Archie Elledge Wastewater Treatment Plant wins Operational and Maintenance Excellence Award

















































Strategic Direction








This strategic plan serves as a blueprint for future decision making. The Strategic
Plan contains WSFC Utilities’ Vision, Mission Statement, Values, Goals, Measures and
Strategies to address current and future challenges.


This plan provides a structure by which annual reviews can be accomplished to ensure
that goals and measures are tracked and retain their relevance over time. By laying out a
course of action, this plan represents a disciplined process for making the fundamental
decisions that will shape our future.


FISCAL YEAR 2020-2024 STRATEGIC PLAN 19











OUR VISION


Ultimately, implementation of this plan will enable us to achieve the desired
future state articulated in our Vision:

A top-performing utility proactively safeguarding public health and the
environment through a culture of continuous improvement.







OUR MISSION



Our Mission describes our purpose and role within the service area:

Our dedicated team provides quality water, wastewater, and solid waste
services to the region through responsible use of resources.






OUR VALUES



Deeply held beliefs, norms and qualities drive the day-to-day activities that
shape our Values:

Winston-Salem/Forsyth County Utilities is committed to meeting the
needs of the region through:










Integrity Dedication Quality Stewardship

Being open To our customers Providing safe and Of our environment
and honest and our employees reliable services and public health


20




Goals










Our goals are driven by

the factors most critical

to our future success.










Meter Services






Product Quality - To ensure the quality of our services by proactively managing
and safely operating our systems

Drawing on a history of utilizing our top-quality water supply from the Yadkin
River and Salem Lake, we are dedicated to meeting and surpassing regulatory
standards, going above and beyond to provide the best service to customers.







Workforce - To recruit, develop, and retain a dedicated team prepared to provide
water, wastewater and solid waste services today and tomorrow
Ensuring that employees are recognized for their hard work and dedication is
paramount. We strive to reward excellence while building a pipeline of expert
professionals who will ensure that the organization continues to safeguard
public health and the environment.






Infrastructure - To proactively maintain and improve our infrastructure while
ensuring compliance and sufficient capacity
As regulatory requirements evolve and critical infrastructure ages, we will be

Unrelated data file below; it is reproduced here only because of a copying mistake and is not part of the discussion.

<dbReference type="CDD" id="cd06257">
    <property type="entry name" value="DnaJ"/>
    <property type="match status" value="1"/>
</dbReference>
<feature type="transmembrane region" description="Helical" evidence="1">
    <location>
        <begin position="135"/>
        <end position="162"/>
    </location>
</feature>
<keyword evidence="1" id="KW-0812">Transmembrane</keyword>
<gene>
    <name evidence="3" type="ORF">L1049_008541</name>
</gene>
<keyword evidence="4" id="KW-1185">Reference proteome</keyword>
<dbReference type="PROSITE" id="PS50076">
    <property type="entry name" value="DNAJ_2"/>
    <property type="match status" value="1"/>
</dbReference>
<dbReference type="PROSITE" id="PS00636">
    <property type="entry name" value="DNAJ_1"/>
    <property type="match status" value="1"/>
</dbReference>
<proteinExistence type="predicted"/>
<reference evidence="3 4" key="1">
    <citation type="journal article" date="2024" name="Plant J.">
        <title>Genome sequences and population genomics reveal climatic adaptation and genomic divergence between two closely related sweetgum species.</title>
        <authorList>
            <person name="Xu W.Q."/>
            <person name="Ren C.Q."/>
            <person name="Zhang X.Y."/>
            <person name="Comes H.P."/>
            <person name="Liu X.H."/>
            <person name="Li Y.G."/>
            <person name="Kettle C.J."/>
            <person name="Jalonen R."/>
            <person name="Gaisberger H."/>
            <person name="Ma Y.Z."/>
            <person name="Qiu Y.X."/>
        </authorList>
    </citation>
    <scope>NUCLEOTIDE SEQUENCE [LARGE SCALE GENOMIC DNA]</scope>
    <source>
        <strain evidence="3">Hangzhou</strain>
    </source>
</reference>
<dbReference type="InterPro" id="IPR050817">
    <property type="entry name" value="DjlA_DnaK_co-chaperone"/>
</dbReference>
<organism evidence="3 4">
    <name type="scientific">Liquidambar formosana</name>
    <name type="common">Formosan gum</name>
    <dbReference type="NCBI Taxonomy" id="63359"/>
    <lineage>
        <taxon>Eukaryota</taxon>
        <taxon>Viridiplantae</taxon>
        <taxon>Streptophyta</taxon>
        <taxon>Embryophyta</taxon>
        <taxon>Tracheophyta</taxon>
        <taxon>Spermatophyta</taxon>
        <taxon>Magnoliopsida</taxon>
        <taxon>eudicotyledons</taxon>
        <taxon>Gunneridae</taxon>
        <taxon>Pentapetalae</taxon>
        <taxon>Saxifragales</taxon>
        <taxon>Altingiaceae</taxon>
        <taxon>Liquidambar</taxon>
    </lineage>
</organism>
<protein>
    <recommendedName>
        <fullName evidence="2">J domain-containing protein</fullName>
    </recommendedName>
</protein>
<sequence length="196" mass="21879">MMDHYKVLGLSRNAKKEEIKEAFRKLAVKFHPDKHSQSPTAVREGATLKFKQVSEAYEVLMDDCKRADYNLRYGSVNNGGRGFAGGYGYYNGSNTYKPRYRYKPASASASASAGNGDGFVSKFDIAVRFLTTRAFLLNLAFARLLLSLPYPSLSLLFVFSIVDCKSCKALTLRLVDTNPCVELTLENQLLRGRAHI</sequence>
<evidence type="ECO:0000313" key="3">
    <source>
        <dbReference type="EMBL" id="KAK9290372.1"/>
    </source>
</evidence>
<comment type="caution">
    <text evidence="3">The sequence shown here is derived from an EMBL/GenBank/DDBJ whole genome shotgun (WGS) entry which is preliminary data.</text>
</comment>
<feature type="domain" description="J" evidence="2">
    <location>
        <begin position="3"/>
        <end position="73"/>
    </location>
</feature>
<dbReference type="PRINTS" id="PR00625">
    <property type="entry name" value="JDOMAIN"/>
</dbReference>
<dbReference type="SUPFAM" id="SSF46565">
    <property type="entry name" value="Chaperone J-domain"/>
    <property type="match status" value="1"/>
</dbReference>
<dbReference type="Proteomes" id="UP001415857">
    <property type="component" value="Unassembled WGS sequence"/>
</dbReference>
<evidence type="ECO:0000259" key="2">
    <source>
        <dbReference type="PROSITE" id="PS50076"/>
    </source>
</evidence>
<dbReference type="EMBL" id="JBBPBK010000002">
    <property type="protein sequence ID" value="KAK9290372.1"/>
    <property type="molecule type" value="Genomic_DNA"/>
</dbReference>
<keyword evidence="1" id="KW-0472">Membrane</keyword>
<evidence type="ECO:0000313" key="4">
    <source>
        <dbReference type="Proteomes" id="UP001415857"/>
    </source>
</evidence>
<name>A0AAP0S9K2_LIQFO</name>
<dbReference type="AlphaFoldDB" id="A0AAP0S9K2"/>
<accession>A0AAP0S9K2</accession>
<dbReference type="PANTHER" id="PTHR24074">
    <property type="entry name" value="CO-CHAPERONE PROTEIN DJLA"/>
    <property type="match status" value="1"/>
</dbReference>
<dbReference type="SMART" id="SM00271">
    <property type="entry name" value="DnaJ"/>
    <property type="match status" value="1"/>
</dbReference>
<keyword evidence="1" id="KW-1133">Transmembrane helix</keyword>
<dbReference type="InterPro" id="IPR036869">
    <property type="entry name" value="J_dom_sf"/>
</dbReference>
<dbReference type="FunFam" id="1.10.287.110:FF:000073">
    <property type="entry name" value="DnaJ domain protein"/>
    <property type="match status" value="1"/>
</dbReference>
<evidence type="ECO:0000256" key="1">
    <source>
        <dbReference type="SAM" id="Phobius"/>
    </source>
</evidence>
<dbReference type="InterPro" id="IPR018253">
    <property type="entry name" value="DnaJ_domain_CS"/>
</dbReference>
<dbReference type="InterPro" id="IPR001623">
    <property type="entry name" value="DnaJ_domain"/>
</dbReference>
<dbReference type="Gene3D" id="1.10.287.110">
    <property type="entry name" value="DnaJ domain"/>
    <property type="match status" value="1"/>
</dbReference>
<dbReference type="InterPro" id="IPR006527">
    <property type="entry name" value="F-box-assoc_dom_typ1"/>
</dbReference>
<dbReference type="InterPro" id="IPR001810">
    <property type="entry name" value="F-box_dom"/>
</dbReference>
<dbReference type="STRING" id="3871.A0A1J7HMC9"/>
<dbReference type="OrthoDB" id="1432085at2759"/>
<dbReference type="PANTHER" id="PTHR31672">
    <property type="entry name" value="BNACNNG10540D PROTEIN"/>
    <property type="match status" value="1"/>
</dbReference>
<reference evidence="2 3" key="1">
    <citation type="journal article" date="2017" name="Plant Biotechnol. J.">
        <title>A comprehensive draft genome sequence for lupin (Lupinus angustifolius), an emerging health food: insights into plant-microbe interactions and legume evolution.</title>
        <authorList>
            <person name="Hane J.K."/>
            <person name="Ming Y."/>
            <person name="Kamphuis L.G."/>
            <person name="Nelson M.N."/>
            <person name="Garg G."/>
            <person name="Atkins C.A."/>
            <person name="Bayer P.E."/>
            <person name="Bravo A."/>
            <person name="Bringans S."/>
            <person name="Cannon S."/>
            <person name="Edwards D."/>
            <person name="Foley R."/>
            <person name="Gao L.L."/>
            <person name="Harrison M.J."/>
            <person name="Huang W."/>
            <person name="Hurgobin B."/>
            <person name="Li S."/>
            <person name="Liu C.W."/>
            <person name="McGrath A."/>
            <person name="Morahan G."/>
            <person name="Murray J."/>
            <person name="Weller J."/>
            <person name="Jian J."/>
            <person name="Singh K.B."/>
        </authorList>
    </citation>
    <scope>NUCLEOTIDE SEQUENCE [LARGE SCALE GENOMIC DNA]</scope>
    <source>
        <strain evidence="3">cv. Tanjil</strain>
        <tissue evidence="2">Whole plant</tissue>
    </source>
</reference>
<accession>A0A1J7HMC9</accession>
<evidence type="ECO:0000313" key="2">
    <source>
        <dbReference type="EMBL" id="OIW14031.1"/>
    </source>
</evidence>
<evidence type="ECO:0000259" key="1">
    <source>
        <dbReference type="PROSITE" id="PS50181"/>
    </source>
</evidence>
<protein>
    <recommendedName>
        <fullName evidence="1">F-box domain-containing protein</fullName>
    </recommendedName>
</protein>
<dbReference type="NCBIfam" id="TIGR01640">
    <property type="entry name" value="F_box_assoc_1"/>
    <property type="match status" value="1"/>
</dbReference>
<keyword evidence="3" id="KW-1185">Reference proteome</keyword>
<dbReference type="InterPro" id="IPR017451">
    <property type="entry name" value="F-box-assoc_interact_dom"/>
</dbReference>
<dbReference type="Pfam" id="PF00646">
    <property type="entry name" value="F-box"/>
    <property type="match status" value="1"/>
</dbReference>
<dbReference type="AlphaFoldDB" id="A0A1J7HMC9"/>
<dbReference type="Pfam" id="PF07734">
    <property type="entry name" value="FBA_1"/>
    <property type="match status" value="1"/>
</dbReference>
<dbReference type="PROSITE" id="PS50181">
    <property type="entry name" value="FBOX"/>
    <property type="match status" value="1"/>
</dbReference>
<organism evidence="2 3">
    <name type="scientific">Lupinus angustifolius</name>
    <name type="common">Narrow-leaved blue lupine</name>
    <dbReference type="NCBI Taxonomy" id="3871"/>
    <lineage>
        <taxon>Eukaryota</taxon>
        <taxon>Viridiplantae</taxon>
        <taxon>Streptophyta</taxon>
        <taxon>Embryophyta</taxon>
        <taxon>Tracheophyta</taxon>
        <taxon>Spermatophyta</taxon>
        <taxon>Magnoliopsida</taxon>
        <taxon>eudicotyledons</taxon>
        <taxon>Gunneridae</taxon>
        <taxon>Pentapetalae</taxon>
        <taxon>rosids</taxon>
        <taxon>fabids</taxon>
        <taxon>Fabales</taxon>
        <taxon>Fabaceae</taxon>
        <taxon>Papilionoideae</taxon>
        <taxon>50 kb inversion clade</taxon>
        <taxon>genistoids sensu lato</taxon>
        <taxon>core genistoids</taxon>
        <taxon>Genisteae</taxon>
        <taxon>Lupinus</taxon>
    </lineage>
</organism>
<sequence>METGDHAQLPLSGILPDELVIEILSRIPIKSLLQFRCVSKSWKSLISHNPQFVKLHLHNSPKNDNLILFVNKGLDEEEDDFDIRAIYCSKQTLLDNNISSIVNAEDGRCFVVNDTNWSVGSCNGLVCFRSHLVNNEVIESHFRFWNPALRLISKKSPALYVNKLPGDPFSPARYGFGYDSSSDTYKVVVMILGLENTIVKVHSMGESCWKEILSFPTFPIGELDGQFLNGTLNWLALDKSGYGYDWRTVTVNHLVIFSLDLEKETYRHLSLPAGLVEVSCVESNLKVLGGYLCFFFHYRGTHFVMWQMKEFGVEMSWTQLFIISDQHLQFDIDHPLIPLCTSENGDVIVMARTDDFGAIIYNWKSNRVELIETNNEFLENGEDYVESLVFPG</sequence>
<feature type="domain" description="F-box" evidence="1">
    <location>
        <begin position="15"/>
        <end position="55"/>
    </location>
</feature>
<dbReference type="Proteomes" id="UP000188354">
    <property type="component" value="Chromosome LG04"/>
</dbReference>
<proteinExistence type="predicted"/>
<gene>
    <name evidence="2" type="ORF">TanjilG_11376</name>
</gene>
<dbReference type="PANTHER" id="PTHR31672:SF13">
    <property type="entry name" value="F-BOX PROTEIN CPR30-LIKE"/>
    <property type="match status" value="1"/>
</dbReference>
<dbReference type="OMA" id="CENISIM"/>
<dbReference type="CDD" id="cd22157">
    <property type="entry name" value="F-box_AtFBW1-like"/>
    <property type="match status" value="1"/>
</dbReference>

prepared with proactive and efficient management.


FISCAL YEAR 2020-2024 STRATEGIC PLAN 21









Technology and Innovation - To develop innovative and customer-focused
solutions by harnessing technology and process improvement
Technological innovation is an integral part of assuring success as a resilient
service provider. We are committed to technology solutions for all branches of
the organization, from customer service to process optimization.










Customers and Stakeholders - To effectively communicate, engage and respond
to the needs of our customers and stakeholders

We plan to increase customer and stakeholder awareness and engagement
through meeting and exceeding expectations and proactive community outreach.









Financial Viability - To enhance financial stability while ensuring product and
service quality
We are committed to thorough evaluation of financial strategies and long-term
financial planning, ensuring that financial resources are utilized efficiently and
responsibly.

















MEASURES AND STRATEGIES


Progress towards goals must be assessed through various measures, or quantifiable
benchmarks. Measures inform the success of strategies—the specific approaches used to
achieve each goal. These critical elements of the Strategic Plan, as well as the Vision, Mission,
Values and Goals, are presented in the strategic framework on the following pages.


STRATEGIC Goals

FRAMEWORK




PRODUCT QUALITY
Vision To ensure the quality of our services by proactively
managing and safely operating our systems

A top-performing utility proactively
safeguarding public health and the
environment through a culture of
continuous improvement.


WORKFORCE
To recruit, develop, and retain a dedicated team
Mission prepared to provide water, wastewater, and solid
waste services today and tomorrow


Our dedicated team provides quality
water, wastewater, and solid waste
services to the region through
responsible use of resources.
INFRASTRUCTURE
To proactively maintain and improve our
infrastructure while ensuring compliance and
sufficient capacity
Values



Winston-Salem/Forsyth County
Utilities is committed to meeting the
needs of the region, through:
TECHNOLOGY AND INNOVATION
To develop innovative and customer-focused
Integrity
Being open and honest solutions by harnessing technology and process
improvements
Dedication
To our customers
and our employees

Quality
Providing safe
and reliable services
CUSTOMERS AND STAKEHOLDERS
Stewardship To effectively communicate, engage, and
Of our environment respond to the needs of our customers and
and public health stakeholders









FINANCIAL VIABILITY
To enhance financial stability while ensuring